July 12, 2017: Rabbinate blacklist

Reader's thoughts on the Rabbinate blacklist, El Al and the 20th Maccabiah games.

Letters (photo credit: REUTERS)
(photo credit: REUTERS)
Rabbinate blacklist
I read with disbelief “Rabbinate blacklists 160 rabbis in Diaspora” (July 10). In an attempt to flex its muscles with political strength endowed to it by the Knesset, the Chief Rabbinate is actually weakening its influence – not only here, but worldwide.
By trying to make everyone else irrelevant, it is losing more and more support every day and condemning itself to irrelevancy.
The Chief Rabbinate surely does not recognize the fact that its strength comes from the Jewish people. Already, the haredim do not accept its authority; the rest of the Jewish people are now following their example.
Your article starts: “The Chief Rabbinate has compiled a blacklist....” It goes on to report the so-called details, but it isn’t until deep into the article, in the penultimate paragraph, that we read: “Ashkenazi Chief Rabbi David Lau... strongly denounced the blacklist, stating he had no knowledge of it until Sunday, and that it was the work of the clerk in charge of the Marriage and Conversion department, who created it without proper authorization.”
Regardless of which part is correct, this seems to be a clear case of attack the Chief Rabbinate, and only then worry about the real story.
El Al foes...
In “El Al’s $1.25 billion airborne gamble” (July 10), reporter Amy Spiro makes no mention about the training of staff in customer service, which is so seriously lacking.
El Al rests on its laurels, feeling that customers forfeit graciousness and service for the sake of security. Maybe the pride it will feel upon taking delivery of 16 Dreamliners will spur it on to deliver dream service to match. Until then, my allegiance lies with those airlines that are committed to giving service with a smile and the philosophy that the customer is the top priority.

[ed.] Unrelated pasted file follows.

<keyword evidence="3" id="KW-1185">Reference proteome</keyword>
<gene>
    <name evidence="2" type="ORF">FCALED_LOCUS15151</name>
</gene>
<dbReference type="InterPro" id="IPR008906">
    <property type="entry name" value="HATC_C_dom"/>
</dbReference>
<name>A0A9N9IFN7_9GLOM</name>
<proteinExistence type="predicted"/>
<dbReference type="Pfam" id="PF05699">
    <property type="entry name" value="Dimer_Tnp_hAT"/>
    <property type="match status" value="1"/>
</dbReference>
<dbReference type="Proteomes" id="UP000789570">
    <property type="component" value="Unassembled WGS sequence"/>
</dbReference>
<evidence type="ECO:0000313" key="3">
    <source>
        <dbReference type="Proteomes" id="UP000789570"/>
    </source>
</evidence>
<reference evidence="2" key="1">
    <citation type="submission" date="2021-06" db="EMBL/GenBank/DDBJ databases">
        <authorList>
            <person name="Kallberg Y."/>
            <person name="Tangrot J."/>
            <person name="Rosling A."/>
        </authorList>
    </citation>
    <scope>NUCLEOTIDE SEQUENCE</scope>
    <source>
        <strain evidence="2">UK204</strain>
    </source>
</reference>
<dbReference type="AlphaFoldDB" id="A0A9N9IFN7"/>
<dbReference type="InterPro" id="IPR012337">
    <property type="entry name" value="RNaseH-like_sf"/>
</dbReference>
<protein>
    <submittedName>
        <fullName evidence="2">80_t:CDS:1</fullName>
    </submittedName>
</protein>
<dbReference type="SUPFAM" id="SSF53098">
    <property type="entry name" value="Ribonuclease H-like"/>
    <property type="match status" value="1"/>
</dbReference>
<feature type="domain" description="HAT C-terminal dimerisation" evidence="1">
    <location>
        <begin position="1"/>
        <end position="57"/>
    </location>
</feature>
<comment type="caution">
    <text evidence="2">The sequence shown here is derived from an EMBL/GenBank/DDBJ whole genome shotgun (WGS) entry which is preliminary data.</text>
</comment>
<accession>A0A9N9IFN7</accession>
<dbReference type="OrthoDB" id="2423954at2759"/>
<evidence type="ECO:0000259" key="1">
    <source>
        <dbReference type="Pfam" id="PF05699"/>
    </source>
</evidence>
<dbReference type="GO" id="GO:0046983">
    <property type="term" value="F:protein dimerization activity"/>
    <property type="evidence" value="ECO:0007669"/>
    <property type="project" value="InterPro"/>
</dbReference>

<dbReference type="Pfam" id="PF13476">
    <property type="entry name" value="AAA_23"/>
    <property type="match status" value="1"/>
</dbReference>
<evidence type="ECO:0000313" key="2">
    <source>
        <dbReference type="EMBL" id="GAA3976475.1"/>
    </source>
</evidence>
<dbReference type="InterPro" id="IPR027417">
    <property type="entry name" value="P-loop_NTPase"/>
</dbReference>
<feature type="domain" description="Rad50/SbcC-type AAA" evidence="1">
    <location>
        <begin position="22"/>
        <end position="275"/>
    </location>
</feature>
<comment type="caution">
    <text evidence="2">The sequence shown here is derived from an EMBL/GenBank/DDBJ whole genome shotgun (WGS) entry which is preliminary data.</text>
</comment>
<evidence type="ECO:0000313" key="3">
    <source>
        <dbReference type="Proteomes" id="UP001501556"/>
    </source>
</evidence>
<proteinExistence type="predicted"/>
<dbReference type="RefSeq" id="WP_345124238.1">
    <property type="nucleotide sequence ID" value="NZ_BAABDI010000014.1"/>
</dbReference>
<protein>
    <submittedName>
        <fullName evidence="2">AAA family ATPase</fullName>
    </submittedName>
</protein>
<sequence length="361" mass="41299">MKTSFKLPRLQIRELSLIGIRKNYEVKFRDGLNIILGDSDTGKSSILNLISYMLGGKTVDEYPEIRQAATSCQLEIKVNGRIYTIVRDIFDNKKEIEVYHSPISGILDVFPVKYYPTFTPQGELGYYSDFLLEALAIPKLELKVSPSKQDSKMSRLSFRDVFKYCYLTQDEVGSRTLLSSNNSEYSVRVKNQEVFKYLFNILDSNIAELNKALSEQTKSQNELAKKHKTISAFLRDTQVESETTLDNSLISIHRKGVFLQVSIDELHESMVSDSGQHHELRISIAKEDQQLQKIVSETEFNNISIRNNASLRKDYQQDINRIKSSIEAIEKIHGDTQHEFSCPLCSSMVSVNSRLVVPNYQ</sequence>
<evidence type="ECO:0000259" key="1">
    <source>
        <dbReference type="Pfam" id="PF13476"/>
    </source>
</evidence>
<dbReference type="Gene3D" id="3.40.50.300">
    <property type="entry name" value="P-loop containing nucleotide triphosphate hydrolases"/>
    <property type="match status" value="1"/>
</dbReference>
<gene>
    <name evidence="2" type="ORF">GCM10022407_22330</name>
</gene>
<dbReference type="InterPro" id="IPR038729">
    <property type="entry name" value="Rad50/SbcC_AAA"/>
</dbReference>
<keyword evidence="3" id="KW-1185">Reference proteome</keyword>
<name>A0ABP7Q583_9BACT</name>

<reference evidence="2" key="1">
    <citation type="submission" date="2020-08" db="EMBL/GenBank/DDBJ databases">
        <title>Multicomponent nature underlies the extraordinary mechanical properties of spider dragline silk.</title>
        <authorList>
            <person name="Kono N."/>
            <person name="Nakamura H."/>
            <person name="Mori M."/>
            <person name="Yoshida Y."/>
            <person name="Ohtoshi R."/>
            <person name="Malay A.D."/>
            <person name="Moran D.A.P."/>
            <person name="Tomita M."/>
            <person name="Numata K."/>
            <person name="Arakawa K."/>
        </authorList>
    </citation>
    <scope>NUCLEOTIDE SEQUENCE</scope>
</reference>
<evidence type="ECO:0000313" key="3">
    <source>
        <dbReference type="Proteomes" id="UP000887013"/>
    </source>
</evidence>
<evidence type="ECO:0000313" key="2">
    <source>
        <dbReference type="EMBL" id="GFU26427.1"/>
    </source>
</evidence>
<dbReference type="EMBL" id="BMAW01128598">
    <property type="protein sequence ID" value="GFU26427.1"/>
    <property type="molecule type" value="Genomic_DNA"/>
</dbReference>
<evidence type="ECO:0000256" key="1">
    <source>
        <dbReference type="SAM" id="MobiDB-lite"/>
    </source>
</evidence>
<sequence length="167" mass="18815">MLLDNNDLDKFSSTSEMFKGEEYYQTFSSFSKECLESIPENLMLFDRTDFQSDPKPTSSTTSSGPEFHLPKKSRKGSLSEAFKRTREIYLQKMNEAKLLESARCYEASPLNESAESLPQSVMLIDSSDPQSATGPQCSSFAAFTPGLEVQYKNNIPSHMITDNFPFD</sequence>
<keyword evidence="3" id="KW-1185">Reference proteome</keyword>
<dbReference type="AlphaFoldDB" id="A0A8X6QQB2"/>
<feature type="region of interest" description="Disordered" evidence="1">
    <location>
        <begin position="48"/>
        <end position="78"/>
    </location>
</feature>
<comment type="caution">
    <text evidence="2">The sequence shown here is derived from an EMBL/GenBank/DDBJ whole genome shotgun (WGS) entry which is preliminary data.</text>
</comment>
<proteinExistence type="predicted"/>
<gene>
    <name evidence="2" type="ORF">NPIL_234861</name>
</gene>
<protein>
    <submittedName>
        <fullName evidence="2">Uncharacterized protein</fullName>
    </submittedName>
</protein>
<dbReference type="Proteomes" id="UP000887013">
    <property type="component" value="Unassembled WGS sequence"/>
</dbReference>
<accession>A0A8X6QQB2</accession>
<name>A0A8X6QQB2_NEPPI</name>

As for the situation with haredim demanding seat changes, all passengers, upon paying for a seat, should be made to sign an agreement that they will not cause any seating problems once aboard, and that if they do, they are aware that they will be removed from the plane. Until such time as a solution is found, the extraordinary costs caused by the delays they create by refusing to be seated next to a woman should be passed on to them personally.
Mark Feldman’s excellent “Care to share” (Travel Adviser, July 2) was very timely from my point of view and probably that of a few hundred other people who had a very bad experience with El Al on the very day the piece appeared.
I was booked to travel on El Al 313 from Ben-Gurion Airport to Luton. We sat on the plane for approximately two hours due to a technical fault. We finally made it to the runway, only to be told that the technical fault had returned and we would have to go back and disembark.
We were offered a measly voucher for a coffee and pastry.
We sat in the departure lounge for a couple of hours, with no apologies or information being given out. The flight was eventually canceled.
There was no announcement about meal vouchers. If one asked for a voucher, it was given out grudgingly. We were told where to attempt to book an alternative flight. When I asked one of the managers at a service desk, he told me I had to phone a call center. I told him this was untrue. Grudgingly, he directed me to a ticketing desk.